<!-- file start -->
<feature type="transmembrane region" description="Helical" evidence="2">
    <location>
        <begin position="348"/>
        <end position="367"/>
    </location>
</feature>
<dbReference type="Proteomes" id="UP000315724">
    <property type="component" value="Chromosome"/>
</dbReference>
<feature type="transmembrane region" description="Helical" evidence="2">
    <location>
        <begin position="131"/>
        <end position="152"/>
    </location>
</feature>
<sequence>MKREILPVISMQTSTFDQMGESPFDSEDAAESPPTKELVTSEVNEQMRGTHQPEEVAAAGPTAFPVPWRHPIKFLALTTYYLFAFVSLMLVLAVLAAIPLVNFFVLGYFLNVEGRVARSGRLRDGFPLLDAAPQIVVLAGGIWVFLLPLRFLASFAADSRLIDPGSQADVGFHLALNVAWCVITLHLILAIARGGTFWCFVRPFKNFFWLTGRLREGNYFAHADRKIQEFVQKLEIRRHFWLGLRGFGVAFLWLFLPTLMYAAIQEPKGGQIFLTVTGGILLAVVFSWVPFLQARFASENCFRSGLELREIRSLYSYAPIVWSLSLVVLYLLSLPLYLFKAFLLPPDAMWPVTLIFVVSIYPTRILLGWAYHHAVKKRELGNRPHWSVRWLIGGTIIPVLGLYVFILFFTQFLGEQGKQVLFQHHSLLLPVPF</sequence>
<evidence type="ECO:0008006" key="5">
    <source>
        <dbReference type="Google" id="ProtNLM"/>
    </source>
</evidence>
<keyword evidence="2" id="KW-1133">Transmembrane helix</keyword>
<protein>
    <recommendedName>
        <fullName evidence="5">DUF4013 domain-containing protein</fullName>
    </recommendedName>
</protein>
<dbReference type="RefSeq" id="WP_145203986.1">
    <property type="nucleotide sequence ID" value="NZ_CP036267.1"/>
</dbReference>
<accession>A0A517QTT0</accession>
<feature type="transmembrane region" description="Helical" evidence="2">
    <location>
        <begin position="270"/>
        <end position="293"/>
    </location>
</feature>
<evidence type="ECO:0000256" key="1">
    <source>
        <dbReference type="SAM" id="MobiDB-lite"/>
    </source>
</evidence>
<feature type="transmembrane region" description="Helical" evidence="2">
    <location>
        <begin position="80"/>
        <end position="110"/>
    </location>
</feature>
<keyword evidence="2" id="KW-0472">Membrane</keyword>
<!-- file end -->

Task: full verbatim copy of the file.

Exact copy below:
<feature type="transmembrane region" description="Helical" evidence="2">
    <location>
        <begin position="348"/>
        <end position="367"/>
    </location>
</feature>
<dbReference type="Proteomes" id="UP000315724">
    <property type="component" value="Chromosome"/>
</dbReference>
<feature type="transmembrane region" description="Helical" evidence="2">
    <location>
        <begin position="131"/>
        <end position="152"/>
    </location>
</feature>
<sequence>MKREILPVISMQTSTFDQMGESPFDSEDAAESPPTKELVTSEVNEQMRGTHQPEEVAAAGPTAFPVPWRHPIKFLALTTYYLFAFVSLMLVLAVLAAIPLVNFFVLGYFLNVEGRVARSGRLRDGFPLLDAAPQIVVLAGGIWVFLLPLRFLASFAADSRLIDPGSQADVGFHLALNVAWCVITLHLILAIARGGTFWCFVRPFKNFFWLTGRLREGNYFAHADRKIQEFVQKLEIRRHFWLGLRGFGVAFLWLFLPTLMYAAIQEPKGGQIFLTVTGGILLAVVFSWVPFLQARFASENCFRSGLELREIRSLYSYAPIVWSLSLVVLYLLSLPLYLFKAFLLPPDAMWPVTLIFVVSIYPTRILLGWAYHHAVKKRELGNRPHWSVRWLIGGTIIPVLGLYVFILFFTQFLGEQGKQVLFQHHSLLLPVPF</sequence>
<evidence type="ECO:0008006" key="5">
    <source>
        <dbReference type="Google" id="ProtNLM"/>
    </source>
</evidence>
<keyword evidence="2" id="KW-1133">Transmembrane helix</keyword>
<protein>
    <recommendedName>
        <fullName evidence="5">DUF4013 domain-containing protein</fullName>
    </recommendedName>
</protein>
<dbReference type="RefSeq" id="WP_145203986.1">
    <property type="nucleotide sequence ID" value="NZ_CP036267.1"/>
</dbReference>
<accession>A0A517QTT0</accession>
<feature type="transmembrane region" description="Helical" evidence="2">
    <location>
        <begin position="270"/>
        <end position="293"/>
    </location>
</feature>
<evidence type="ECO:0000256" key="1">
    <source>
        <dbReference type="SAM" id="MobiDB-lite"/>
    </source>
</evidence>
<feature type="transmembrane region" description="Helical" evidence="2">
    <location>
        <begin position="80"/>
        <end position="110"/>
    </location>
</feature>
<keyword evidence="2" id="KW-0472">Membrane</keyword>